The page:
Variation detection and respondents’ feedback: the cause, effect, and solution of oil spills

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Tologbonse, A. S.
Makinde, E. O.
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Geoinformatics FCE CTU
Centred on occurrences of pipeline explosion and oil spills in a host community; a supervised classification technique, of land use/land cover variation detection was carried-out, with Landsat imageries of three time intervals, to determine the percentage of variation between the time intervals. Also carried-out, was a random sampling of questionnaires; dispatch to acquire respondents’ feedback. It addressed respondents’ demographic and social-economic composition of the sample population, the perception on the cause and the impact, and the effect of the oil spill and finally considered the possible solutions. Information was subjected to descriptive analysis and an F-test statistical analysis in a 95% confidence interval. Reports showed that land use/land cover classification had undergone series of percentage variation within the time interval considered, indicating ‘remarks’ of a rise or a decline. While, the measure of insecurity (of about 36.7%) is a prevailing element to the unceasing attack on oil pipelines and only a sustaining security measure (of about 40.8%) will evidently pave a way-out. Wherefore advocating for community based policing, and a comprehensive technological sensor system, for monitoring of oil pipelines/facilities across the Nation.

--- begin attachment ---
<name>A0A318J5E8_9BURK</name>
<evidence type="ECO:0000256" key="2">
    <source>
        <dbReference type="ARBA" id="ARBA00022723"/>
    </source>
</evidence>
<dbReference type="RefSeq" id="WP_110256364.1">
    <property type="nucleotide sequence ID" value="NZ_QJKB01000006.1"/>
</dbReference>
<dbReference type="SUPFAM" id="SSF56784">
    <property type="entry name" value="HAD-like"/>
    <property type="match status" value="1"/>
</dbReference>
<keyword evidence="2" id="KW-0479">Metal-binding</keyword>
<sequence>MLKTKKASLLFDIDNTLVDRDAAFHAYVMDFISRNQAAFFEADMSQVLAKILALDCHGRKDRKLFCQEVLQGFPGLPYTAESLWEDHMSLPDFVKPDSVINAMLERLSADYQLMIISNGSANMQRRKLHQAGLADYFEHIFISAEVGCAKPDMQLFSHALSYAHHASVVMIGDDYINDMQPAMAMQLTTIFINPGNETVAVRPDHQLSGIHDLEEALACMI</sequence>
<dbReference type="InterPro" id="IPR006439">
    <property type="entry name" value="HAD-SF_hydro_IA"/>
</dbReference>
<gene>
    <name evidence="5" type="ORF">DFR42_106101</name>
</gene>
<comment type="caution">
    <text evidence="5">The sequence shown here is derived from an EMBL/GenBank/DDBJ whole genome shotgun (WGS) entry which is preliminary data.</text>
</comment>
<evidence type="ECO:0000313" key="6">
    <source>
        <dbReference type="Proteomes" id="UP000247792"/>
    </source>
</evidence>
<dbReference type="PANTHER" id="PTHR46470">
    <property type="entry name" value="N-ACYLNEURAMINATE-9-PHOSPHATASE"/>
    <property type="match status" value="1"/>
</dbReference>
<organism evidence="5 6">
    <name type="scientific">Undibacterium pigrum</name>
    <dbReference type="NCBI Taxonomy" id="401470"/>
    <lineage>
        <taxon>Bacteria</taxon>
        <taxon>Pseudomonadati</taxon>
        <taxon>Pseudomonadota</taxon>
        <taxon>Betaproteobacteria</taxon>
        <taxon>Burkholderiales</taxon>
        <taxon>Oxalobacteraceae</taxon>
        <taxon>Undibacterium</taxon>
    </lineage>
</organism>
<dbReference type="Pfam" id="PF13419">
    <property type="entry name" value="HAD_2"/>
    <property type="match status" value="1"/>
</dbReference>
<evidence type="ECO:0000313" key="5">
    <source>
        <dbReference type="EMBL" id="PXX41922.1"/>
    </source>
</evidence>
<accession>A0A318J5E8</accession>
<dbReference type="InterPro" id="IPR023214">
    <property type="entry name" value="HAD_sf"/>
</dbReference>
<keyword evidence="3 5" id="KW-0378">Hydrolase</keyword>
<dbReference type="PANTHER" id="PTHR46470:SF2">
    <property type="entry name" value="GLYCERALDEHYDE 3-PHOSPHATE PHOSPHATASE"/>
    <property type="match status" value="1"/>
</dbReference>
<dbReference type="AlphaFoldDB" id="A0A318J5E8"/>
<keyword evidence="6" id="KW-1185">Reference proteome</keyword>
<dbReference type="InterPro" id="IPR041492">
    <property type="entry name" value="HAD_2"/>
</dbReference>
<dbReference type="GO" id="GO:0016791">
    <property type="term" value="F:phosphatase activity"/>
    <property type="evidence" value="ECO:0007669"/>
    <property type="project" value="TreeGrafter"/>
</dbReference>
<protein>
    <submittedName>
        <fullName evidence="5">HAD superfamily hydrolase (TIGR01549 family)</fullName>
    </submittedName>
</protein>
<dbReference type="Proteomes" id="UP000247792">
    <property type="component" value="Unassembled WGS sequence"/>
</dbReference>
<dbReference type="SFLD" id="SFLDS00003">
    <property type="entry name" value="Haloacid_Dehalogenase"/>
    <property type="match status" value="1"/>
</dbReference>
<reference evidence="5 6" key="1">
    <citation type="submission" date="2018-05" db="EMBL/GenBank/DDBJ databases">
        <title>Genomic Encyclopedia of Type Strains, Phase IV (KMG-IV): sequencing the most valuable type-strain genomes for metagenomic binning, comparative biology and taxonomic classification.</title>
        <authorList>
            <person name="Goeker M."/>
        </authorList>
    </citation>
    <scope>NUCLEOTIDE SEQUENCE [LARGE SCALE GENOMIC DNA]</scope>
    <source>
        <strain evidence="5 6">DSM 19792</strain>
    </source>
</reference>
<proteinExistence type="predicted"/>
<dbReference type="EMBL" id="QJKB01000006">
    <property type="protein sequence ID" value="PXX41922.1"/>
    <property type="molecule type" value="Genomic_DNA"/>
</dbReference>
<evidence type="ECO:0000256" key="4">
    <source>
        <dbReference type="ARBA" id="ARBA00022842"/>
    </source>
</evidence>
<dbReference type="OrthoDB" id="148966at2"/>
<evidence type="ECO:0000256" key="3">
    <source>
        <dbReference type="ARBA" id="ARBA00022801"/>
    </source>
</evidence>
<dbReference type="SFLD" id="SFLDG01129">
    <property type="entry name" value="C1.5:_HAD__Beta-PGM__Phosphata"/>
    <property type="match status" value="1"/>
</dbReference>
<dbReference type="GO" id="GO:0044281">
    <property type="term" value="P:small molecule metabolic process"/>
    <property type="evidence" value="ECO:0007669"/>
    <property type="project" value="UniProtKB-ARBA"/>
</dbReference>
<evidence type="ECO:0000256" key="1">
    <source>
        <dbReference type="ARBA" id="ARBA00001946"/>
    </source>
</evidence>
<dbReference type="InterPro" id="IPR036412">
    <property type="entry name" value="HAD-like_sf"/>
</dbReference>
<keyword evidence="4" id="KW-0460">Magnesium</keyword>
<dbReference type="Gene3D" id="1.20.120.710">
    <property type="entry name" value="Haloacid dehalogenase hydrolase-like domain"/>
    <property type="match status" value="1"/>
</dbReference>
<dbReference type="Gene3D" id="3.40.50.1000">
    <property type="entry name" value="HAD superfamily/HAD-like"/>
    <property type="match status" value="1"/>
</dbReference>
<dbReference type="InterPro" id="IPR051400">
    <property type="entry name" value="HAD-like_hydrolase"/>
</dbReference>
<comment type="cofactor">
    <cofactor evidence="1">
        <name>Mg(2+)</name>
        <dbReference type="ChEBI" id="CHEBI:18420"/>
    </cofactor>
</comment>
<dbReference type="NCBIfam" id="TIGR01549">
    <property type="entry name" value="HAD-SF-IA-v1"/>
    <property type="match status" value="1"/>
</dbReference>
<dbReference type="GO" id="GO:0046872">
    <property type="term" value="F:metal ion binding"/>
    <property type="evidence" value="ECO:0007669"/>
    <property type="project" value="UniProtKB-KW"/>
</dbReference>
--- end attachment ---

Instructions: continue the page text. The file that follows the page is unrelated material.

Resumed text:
Staff publications
land use/land cover variation , respondents’ feedback , test hypothesis , Research Subject Categories::TECHNOLOGY
Tologbonse, A. S., & Makinde, E. O. (2018). Variation detection and respondents’ feedback: the cause, effect, and solution of oil spills. Geoinformatics FCE CTU, 17(1), 1-16.